By Sarah Miller
As part of my family's mission to stay green, I recently started getting Dwell and Organic Gardening Magazine. I enjoy the publications but both are a lesson in disparate and ineffective cross-marketing communications.
After reading the latest issues, I sought out their web sites because I wanted to write a blog about being green and staying green and reference their articles. In my quest to link to this month's issue of Dwell, which has a helpful (and humorous) section on simple things everyone can do to live greener, I was sorely disappointed.
Dwell's web site focuses
on selling products rather than providing articles. You really have to look for the link that says 'The Magazine.' Organic Gardening Magazine's web site was just a page on how to subscribe.
In this 'supposed' recession, businesses should focus the majority of their efforts on customer retention and referrals from happy customers to new prospective customers. Over-marketing to them is a no-no. As a happy customer of both publications, I wanted to 1. write a blog about them and link to their web sites 2. let my friends know by email and send them a link to the web sites. Unfortunately, if I offered a link, most people would click to their web sites but would more than likely not be interested because it does not accurately reflect their product.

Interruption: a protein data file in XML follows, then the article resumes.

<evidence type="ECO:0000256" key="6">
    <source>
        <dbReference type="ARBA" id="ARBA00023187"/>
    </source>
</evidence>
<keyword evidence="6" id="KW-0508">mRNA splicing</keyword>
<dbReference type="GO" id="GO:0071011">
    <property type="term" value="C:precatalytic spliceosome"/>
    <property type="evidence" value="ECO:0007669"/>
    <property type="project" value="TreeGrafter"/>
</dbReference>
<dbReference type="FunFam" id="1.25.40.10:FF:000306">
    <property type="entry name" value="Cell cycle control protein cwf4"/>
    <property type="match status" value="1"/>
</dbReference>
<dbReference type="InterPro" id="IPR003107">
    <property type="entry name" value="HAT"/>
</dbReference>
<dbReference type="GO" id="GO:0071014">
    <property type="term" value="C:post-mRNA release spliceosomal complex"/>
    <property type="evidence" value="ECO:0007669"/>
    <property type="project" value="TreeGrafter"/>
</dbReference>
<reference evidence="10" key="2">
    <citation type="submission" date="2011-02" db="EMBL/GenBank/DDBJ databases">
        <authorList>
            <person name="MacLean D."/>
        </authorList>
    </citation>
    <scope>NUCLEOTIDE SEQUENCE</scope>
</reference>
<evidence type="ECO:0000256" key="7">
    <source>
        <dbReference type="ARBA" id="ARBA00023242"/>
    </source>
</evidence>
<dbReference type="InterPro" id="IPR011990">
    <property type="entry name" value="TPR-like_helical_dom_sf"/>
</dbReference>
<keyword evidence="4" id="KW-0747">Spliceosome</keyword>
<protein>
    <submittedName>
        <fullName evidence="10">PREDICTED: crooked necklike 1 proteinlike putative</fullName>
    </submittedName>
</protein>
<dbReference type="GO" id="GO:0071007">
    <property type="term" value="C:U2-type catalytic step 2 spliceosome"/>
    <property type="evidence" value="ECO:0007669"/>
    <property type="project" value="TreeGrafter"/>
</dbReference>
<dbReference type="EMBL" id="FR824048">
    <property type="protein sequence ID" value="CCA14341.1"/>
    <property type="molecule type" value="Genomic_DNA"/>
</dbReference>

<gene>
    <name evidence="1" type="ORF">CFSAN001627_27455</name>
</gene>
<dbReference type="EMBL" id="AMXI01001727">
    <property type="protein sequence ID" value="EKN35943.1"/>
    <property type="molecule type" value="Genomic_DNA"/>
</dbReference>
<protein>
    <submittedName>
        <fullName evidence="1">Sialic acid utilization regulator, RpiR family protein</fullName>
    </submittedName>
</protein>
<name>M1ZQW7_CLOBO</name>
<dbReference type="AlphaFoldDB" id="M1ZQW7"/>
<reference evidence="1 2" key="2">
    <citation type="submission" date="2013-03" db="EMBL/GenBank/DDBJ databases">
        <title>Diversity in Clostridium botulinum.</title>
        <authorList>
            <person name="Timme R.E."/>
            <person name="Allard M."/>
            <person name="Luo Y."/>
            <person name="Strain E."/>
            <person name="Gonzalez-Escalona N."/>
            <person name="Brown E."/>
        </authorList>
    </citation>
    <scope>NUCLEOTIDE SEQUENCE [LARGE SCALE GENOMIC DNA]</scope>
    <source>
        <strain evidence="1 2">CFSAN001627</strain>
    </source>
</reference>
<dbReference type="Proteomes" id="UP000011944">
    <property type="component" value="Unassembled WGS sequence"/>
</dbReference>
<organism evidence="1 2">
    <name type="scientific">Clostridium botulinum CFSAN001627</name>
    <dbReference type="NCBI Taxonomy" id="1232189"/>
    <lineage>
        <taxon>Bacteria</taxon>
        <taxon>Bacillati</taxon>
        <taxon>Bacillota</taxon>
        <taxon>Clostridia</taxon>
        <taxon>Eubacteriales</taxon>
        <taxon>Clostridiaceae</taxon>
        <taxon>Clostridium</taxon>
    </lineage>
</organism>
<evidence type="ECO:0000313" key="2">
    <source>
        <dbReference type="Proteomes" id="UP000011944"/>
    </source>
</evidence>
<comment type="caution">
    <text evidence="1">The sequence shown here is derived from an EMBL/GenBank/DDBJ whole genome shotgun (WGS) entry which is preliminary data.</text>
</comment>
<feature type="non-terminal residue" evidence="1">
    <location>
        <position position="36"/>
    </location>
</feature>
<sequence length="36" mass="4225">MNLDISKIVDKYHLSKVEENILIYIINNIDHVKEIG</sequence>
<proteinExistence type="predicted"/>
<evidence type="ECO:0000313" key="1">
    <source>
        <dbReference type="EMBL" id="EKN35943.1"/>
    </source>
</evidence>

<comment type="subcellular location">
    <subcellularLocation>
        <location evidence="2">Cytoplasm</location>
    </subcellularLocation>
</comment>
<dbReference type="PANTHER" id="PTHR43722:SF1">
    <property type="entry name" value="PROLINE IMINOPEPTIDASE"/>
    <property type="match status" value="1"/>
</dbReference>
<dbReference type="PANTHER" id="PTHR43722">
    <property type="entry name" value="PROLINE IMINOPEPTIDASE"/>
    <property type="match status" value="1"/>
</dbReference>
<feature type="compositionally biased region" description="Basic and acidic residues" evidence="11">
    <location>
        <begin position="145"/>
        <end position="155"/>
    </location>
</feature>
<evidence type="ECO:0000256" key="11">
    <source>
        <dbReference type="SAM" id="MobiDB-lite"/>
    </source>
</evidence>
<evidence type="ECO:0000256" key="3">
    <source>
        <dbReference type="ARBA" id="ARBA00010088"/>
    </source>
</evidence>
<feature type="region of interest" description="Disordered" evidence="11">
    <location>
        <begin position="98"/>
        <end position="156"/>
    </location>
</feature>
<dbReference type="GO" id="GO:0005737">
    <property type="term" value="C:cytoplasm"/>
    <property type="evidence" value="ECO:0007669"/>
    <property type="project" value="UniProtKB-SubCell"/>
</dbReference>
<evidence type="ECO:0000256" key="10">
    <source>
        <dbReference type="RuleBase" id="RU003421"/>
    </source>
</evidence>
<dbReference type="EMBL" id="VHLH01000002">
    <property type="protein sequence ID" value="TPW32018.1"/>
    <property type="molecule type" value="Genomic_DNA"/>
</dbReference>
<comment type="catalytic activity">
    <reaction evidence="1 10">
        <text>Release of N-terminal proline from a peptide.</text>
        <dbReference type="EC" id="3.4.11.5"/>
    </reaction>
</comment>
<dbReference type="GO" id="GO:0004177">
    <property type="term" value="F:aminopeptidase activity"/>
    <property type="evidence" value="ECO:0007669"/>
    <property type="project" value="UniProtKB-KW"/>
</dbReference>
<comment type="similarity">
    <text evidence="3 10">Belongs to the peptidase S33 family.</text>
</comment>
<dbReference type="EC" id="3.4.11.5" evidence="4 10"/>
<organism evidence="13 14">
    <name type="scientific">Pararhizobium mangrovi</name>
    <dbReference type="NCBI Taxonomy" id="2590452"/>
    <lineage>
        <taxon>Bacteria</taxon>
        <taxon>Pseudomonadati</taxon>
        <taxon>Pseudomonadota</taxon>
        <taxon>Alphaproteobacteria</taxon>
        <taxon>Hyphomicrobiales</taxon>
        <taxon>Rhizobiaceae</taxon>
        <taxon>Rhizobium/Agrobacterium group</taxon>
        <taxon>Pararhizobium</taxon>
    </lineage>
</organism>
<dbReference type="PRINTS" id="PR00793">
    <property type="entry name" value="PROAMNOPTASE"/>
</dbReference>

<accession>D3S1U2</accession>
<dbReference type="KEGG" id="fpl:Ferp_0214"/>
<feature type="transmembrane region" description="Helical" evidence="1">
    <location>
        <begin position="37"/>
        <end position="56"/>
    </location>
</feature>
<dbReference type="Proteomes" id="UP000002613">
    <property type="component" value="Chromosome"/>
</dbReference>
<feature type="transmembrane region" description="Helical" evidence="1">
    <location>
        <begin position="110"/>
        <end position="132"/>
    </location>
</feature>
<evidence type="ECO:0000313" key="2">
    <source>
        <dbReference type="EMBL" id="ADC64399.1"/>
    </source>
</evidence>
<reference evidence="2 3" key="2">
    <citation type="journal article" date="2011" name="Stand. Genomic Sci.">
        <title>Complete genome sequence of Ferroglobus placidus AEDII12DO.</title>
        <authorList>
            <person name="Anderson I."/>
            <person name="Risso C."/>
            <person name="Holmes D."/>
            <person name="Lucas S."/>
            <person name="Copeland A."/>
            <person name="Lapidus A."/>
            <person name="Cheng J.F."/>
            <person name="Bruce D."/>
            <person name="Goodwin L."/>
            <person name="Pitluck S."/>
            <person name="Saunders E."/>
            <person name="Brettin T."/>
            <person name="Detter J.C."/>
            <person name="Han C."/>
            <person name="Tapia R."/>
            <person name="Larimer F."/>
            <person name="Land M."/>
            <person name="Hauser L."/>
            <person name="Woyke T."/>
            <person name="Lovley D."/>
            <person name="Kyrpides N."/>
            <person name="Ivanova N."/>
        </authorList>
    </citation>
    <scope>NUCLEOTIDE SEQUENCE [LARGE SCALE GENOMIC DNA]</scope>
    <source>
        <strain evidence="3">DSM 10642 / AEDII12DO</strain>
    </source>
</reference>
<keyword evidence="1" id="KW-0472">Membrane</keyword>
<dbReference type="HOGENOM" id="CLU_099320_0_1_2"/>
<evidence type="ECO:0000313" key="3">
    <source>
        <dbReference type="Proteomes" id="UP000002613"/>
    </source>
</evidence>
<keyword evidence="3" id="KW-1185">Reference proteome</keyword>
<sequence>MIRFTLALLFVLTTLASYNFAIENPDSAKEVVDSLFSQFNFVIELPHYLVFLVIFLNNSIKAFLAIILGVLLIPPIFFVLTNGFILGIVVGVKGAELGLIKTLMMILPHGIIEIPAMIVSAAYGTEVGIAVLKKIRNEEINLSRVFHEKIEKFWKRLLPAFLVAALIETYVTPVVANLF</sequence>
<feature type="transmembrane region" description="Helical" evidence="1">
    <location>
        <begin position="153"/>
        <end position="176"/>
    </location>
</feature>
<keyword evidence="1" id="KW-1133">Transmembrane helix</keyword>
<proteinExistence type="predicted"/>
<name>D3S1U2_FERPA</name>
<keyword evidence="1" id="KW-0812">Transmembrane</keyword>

Lesson Learned: Make sure the marketing of your product or service is accurately portrayed in ALL marketing channels. Worried about cost? Look at quality over quantity. Cut marketing channels that are ineffective or re-position yourself within marketing channels that should be effective but aren't.
As always, I recommend choosing Green and cost-effective marketing channels like CorpNote. You knew I had to say that! Oh -- and if you have a home veggie garden - a tip from Organic Gardening Magazine this month -- whenever you have left over produce, donate it to a local food bank.